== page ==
Happy New Year, Royal Posters! I hope you’ve enjoyed a happy holiday season. It’s hard to believe that we started this blog in 2011 so are already into our 6th year.
To kick off this New Year on The Royal Post, I’d like to share some snippets from a delightful book on the British Royals. Just published in November of 2015, it’s called What a Thing To Say to The Queen: A Collection of Royal Anecdotes from the House of Windsor by Thomas Blaikie. Lucky me – I was given a copy for Christmas.
Mr. Blaikie has compiled a fun collection of witty quips and (very) short stories, many never published, that give insight into the goings on of the Royal Family. It’s not too saccharine and is the perfect book to pick up and read snippets of here and there. It also has accompanying illustrations that give it some extra flavor.
Here are a few of my favorites to give you a taste.
In a chapter titled “No Airs and Graces’:
At Highclere, better knows as Downton Abbey, a farm worker was wedged under a broken-down trailer when he heard a familiar voice asking, “Can I help?’ It was the Queen, in a headscarf, out walking with a dog. She is on of those guests who wants to make a contribution.
The Queen had an adventure getting to a private party in London recently. ‘We were coming across the Park’, she told friends, ‘when a policemen stepped in front of the car and made us wait while a big procession of vehicles passed by with blue flashing lights. It must have been a very important ruler.’
In the Chapter titled Staff:
While Prince Charles and Lady Diana were announcing their engagement to the world’s press on the lawn of Buckingham Palace on 24 February 1981, two people were twitching their curtains, hoping not to be seen, in the windows behind them: the Prince’s valet and the Queen.
The Queen granted fifteen sittings to the artist Lucian Freud between May 2000 and December 200, not in the usual grand palace drawing room but in an art restoration studios in St. James’s Palace. He wanted the Queen in the royal diadem but with a blue day suit, not the usual state dress. The finished portrait was disliked by many who were unfamiliar with the artist’s approach. Because of the value of the diadem, protection officers had to be present, but Freud found them distracting and the Queen asked them to go outside. One of the men, the Queen said, she knew quite well. While picking up birds at a shoot on a friend’s estate, a cock pheasant had hurtled out of a hedge and knocked her over. There was blood. The officer rushed up and, hurling himself upon her, began administering the kiss of life. He thought she had been shot. The Queen was impressed and engaged him in her own protection squad.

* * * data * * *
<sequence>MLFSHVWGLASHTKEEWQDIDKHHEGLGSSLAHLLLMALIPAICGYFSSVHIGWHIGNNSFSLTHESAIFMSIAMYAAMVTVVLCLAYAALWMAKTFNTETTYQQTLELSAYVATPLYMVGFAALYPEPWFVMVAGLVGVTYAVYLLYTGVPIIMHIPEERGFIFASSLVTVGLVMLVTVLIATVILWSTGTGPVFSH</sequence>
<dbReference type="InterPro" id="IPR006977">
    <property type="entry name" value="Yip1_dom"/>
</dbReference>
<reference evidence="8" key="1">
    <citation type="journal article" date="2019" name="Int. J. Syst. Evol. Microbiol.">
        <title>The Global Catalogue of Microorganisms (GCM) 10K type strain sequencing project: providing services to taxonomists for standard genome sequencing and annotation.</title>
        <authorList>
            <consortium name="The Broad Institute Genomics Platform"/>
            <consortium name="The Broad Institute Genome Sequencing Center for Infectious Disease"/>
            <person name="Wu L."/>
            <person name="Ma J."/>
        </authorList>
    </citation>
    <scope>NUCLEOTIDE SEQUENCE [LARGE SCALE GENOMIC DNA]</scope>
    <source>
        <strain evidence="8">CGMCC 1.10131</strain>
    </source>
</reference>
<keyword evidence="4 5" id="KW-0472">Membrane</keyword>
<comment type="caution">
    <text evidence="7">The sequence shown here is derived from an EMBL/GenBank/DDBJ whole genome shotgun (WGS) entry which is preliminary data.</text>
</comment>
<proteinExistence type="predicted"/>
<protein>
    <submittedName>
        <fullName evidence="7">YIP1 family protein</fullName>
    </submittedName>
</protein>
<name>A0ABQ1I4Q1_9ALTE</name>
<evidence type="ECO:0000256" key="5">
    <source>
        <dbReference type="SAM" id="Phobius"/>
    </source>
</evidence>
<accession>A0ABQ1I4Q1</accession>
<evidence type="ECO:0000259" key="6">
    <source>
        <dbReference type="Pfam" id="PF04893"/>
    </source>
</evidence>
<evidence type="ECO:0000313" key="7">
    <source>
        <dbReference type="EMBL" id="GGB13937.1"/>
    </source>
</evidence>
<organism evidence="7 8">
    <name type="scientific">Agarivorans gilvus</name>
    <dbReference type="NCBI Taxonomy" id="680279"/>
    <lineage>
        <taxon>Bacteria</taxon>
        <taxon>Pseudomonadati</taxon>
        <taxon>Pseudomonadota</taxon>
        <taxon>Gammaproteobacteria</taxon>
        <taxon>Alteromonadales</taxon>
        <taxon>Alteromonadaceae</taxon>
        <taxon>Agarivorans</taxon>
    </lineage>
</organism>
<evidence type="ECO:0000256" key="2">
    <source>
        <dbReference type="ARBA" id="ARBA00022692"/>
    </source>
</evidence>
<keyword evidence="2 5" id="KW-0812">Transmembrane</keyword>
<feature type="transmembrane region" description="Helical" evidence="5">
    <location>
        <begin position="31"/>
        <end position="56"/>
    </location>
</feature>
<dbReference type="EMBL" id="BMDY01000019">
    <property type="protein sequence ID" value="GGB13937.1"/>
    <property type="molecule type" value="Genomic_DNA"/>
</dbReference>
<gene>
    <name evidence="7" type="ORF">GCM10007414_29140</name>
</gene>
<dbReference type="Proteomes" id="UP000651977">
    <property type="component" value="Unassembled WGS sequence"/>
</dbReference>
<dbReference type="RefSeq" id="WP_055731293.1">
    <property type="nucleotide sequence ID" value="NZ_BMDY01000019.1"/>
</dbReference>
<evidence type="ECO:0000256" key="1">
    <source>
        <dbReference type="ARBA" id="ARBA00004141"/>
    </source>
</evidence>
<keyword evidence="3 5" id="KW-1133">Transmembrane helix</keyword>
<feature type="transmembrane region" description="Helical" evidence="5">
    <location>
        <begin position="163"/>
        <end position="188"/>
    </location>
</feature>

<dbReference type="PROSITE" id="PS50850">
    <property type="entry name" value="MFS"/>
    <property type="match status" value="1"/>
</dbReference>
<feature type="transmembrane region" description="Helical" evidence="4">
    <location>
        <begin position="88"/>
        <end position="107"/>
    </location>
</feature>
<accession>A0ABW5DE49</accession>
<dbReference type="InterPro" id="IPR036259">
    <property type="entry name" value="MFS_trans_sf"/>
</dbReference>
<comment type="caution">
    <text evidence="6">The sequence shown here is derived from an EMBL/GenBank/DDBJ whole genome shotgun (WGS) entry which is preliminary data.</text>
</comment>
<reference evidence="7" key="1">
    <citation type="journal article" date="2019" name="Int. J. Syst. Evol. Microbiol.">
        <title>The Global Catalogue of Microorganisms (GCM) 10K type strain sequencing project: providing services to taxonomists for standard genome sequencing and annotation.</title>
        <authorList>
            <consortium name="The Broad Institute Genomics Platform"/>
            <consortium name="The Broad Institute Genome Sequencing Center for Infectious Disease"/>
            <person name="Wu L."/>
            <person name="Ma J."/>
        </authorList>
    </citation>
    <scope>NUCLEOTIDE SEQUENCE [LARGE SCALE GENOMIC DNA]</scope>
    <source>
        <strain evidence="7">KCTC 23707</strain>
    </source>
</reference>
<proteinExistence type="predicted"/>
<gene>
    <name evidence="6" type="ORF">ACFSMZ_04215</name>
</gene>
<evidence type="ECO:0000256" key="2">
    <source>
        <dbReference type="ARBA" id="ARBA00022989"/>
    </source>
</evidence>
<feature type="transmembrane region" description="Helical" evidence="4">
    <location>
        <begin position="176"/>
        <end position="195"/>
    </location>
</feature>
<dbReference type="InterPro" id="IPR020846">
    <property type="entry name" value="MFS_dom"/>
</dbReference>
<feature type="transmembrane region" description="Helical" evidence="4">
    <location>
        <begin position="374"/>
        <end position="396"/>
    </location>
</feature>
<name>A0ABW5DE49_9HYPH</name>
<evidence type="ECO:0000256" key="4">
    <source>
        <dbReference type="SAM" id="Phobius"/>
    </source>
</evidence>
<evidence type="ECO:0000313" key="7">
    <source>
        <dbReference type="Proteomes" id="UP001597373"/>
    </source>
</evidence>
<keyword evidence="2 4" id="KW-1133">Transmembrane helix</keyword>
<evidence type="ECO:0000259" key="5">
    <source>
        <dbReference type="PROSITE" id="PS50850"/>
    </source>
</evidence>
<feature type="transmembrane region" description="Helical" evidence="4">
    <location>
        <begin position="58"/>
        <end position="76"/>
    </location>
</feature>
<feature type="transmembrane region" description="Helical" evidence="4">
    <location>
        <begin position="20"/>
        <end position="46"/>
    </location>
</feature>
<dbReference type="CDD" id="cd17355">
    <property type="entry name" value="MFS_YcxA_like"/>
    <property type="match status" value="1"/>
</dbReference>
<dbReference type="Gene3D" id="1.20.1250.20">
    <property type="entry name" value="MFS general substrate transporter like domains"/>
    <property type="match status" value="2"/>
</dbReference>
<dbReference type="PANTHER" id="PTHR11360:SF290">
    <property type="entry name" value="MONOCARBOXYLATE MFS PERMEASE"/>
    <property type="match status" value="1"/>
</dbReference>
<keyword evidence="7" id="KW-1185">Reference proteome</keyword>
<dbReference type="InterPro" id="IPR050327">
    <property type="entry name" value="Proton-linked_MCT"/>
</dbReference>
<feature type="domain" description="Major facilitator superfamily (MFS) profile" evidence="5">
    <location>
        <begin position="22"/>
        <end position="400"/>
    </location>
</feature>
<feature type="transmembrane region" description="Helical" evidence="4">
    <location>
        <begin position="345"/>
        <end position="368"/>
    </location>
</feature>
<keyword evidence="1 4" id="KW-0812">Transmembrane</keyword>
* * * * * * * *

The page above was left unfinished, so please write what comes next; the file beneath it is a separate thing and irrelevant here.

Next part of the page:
In the Chapter titled Our Eye for Details:
The Queen annotated the program for a state visit of the King and Queen go Thailand in the 1960’s. ‘Tell the band leader under no circumstances to play excerpts from the King and I.’
In the Chapter titled Mother:
The Queen Mother wished to name her second daughter Anne, but George VI wouldn’t have it. She had to settle for Margaret, the King’s preference, which she considered a maid’s name. Curious that when her time came, the present Queen called her first daughter Anne.
In a chapter titled Wild Side:
The Queen was greatly excited about Ginny Airlie’s 70th birthday party at Annabel’s in February 2003. She hadn’t been to a nightclub, she said, since she was first married. On an engagement the following day at St. Alban’s Abbey in Hertfordshire, the Dean asked her if she knew Robert Salisbury, also present. ‘Oh yes’, she said, ‘Robert and I were in a nightclub last night until half past one.’
There are plenty more anecdotes in the book and I highly recommend picking up a copy!
All best wishes for a happy 2016.